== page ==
The FTC said the proposed vertical deal would give one of the largest chip companies control over computing technology and designs that competitors rely on to develop their own competing chips.
Arm, Britain’s most important tech company, licenses its blueprints to major chip makers such as Apple Inc, Qualcomm Inc and Samsung Electronics Co Ltd , underpinning the global smartphone ecosystem. Arm was sold to Japan’s SoftBank in 2016.
Nvidia said “as we move into this next step in the FTC process, we will continue to work to demonstrate that this transaction will benefit the industry and promote competition.”
Arm declined to comment.
The deal has been widely expected to fall apart after facing opposition in the chip industry. British regulators said last month they would launch an in-depth probe of the deal, and it is also under scrutiny in the European Union.
Nvidia shares, however, remained mostly unchanged by the news on Thursday as investors have focused on its growing data centre business.
“Nobody thinks the deal is going to close,” said Stacy Rasgon, an analyst with Bernstein. “The data centre story has been really playing out. The software narrative has become a bigger piece of the story. I would love to see this deal, but I don’t think they need it.”
The FTC, which is made up of two Republicans and two Democrats, voted 4-0 to approve the challenge to the planned merger.
The FTC alleged “the proposed merger would give Nvidia the ability and incentive to use its control of this technology to undermine its competitors, reducing competition and ultimately resulting in reduced product quality, reduced innovation, higher prices, and less choice, harming the millions of Americans who benefit from Arm-based products.”
The FTC added the combined firm “would have the means and incentive to stifle innovative next-generation technologies, including those used to run datacenters and driver-assistance systems in cars.”
Some semiconductor firms such as MediaTek Inc and Broadcom Inc have voiced support for the deal. But other firms such as Qualcomm have opposed it over concerns that Nvidia would have a first look at key technologies that they depend on and could then have better insights into their future products.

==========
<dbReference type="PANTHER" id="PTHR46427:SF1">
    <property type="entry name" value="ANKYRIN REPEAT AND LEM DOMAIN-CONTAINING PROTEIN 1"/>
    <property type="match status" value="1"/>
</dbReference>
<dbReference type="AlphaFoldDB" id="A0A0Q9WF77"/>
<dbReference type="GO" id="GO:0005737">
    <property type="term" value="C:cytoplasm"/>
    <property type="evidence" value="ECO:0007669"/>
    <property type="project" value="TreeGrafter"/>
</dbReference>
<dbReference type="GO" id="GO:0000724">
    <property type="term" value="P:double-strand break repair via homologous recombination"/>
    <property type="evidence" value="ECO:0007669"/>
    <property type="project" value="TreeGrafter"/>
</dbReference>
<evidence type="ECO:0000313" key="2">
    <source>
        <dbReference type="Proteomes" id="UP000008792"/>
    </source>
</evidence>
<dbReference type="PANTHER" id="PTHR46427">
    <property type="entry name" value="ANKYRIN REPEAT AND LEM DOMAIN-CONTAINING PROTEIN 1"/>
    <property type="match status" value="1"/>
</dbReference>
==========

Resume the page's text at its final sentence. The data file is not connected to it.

At a chip industry dinner last month, Nvidia’s chief executive, Jensen Huang, made a biting joke about opposition to the deal from Qualcomm Chief Executive Cristiano Amon, who had just been named chair of an industry trade group tasked with advocating for the chip industry to global regulators.
“He’s the perfect person to advocate for our industry,” Huang said from a stage as Amon sat in the audience. “And let me tell you why. I connected some dots tonight. I was trying to figure out, how is it possible that Cristiano knew every single regulator on the planet, and by the time I got there to tell them about my story on Arm, he was already there advocating against it?” Huang said, to stunned laughter from the crowd.
The U.S. company agreed to buy ARM from Softbank in September 2020, triggering a backlash from politicians, rivals and customers.
The FTC said it has co-operated closely with staff of the competition agencies in the European Union, United Kingdom, Japan, and South Korea.
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